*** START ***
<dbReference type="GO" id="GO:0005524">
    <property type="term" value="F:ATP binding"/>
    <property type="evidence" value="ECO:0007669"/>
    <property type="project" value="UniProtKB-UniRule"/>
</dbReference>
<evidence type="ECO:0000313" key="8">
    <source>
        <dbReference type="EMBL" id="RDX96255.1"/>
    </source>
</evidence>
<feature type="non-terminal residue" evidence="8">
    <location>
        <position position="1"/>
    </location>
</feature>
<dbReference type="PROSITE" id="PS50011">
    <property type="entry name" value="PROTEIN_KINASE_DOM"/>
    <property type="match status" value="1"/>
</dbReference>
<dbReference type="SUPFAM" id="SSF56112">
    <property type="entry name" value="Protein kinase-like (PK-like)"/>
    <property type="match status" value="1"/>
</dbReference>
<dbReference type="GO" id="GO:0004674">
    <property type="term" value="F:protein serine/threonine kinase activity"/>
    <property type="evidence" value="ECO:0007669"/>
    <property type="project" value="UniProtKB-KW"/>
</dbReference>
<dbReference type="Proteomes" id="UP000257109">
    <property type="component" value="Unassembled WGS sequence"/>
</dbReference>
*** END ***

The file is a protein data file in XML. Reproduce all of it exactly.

<dbReference type="GO" id="GO:0005524">
    <property type="term" value="F:ATP binding"/>
    <property type="evidence" value="ECO:0007669"/>
    <property type="project" value="UniProtKB-UniRule"/>
</dbReference>
<evidence type="ECO:0000313" key="8">
    <source>
        <dbReference type="EMBL" id="RDX96255.1"/>
    </source>
</evidence>
<feature type="non-terminal residue" evidence="8">
    <location>
        <position position="1"/>
    </location>
</feature>
<dbReference type="PROSITE" id="PS50011">
    <property type="entry name" value="PROTEIN_KINASE_DOM"/>
    <property type="match status" value="1"/>
</dbReference>
<dbReference type="SUPFAM" id="SSF56112">
    <property type="entry name" value="Protein kinase-like (PK-like)"/>
    <property type="match status" value="1"/>
</dbReference>
<dbReference type="GO" id="GO:0004674">
    <property type="term" value="F:protein serine/threonine kinase activity"/>
    <property type="evidence" value="ECO:0007669"/>
    <property type="project" value="UniProtKB-KW"/>
</dbReference>
<dbReference type="Proteomes" id="UP000257109">
    <property type="component" value="Unassembled WGS sequence"/>
</dbReference>